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Discuss your impressions of the state of indentured servants in early Virginia.
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A Letter From an Indentured Servant in Virginia, 1623
New charters did not solve the problems of Virginia’s English settlers, who continued for many years to die in great numbers
of disease and malnutrition. In the spring of 1623, the following letter was written from Martin’s Hundred, a plantation
about ten miles upriver from Jamestown. Its author was Richard Frethorne, who had been indentured by his Anglican
parish with the permission of his parents.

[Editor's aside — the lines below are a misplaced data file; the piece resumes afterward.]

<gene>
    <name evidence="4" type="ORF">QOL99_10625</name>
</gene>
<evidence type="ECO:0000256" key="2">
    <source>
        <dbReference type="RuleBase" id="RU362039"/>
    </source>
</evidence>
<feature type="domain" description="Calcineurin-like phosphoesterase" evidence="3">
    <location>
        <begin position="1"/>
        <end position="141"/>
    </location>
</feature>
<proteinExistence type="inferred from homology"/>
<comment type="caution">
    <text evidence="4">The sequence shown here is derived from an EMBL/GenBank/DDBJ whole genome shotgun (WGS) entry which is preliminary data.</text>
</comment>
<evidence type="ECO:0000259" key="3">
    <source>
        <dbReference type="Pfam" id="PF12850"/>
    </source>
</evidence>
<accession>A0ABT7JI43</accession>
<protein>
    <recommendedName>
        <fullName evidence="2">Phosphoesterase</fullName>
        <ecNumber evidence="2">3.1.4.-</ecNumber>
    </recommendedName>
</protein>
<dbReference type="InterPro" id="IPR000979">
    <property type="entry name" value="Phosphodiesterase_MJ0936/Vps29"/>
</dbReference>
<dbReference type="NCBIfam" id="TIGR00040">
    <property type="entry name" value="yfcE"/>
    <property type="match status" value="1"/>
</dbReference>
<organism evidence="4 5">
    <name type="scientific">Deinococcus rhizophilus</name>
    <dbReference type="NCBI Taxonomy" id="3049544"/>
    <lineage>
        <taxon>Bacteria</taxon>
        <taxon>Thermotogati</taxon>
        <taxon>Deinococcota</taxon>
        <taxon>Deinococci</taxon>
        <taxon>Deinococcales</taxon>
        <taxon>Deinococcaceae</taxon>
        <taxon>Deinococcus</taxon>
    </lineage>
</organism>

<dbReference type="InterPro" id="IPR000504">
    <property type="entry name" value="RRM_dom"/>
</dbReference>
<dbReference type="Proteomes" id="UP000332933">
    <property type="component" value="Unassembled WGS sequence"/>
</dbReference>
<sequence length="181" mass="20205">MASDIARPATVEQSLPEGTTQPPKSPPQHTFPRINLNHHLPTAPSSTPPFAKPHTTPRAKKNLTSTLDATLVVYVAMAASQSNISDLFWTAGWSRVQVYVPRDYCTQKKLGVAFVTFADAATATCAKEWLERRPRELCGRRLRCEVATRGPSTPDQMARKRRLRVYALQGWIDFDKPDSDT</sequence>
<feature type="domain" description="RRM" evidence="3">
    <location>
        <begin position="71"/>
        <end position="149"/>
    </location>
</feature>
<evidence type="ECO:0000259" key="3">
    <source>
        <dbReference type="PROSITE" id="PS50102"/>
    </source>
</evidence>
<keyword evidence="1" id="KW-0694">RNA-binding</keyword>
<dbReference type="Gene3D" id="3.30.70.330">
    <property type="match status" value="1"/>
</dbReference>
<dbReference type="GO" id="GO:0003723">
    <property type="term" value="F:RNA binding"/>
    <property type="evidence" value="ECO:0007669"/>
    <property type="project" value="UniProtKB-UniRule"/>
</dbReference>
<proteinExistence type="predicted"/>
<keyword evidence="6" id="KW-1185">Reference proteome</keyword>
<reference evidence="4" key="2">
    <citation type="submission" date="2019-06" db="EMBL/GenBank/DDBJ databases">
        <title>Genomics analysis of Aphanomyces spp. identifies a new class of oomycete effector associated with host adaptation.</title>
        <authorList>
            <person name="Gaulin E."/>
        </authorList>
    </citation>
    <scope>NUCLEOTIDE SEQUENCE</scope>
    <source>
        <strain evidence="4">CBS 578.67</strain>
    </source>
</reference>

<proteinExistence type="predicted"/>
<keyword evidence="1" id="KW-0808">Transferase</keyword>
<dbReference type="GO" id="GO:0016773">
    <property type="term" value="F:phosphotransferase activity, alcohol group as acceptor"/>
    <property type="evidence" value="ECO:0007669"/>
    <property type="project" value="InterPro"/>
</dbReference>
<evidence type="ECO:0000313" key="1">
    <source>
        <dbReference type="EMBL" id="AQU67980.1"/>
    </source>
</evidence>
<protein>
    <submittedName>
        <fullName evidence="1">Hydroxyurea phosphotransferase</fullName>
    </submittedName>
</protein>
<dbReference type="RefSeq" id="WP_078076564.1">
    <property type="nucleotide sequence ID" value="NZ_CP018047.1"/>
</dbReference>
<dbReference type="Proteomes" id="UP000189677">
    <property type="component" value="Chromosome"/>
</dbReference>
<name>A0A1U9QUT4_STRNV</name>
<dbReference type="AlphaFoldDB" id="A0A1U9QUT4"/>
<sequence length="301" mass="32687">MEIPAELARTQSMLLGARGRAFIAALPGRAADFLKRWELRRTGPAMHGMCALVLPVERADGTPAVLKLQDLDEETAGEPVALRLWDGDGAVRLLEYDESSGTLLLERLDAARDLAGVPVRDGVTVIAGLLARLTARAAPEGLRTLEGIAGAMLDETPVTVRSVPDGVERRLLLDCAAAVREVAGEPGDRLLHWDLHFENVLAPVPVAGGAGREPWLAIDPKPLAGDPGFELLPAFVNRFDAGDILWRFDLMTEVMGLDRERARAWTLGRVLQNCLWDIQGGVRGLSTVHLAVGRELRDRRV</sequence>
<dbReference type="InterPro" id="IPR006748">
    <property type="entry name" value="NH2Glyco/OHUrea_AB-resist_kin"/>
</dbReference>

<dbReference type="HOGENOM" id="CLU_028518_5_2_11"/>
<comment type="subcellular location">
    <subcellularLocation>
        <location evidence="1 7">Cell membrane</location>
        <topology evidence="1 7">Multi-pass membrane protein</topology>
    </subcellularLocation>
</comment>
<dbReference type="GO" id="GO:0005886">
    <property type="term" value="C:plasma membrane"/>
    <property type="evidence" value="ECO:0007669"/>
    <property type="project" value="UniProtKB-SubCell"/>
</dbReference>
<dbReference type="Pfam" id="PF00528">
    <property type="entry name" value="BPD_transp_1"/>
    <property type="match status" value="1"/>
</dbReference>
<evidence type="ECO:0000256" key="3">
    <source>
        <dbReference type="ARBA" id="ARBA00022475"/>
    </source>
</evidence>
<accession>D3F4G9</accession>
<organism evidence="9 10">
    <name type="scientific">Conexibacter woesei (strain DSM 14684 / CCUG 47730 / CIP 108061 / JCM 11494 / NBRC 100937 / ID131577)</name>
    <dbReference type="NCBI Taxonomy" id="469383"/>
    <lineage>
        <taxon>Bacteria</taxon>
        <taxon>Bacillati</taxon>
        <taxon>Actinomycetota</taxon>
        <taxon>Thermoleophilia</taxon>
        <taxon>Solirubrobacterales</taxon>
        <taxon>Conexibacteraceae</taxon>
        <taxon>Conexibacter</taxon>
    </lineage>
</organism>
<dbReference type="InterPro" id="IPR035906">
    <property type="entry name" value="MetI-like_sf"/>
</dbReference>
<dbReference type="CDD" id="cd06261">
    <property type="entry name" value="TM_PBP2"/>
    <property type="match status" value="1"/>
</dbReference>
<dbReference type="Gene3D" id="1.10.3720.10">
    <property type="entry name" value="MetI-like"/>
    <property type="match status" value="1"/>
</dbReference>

The Poor Law of 1601 in England dictated the responsibilities of the parishes for providing for the poor. The law would not
allow the parish to support the parents until they indentured their children. His parents were probably too poor to take
care of their own needs and even less able to care for their family. Sending Frethorne to work in Virginia would relieve the
local population from supporting him, the parish, and his parents. From the perspectives of both the parents and the church
leaders, Frethorne would have his basic needs met under the terms of his indenture and even gain new
opportunities in Virginia.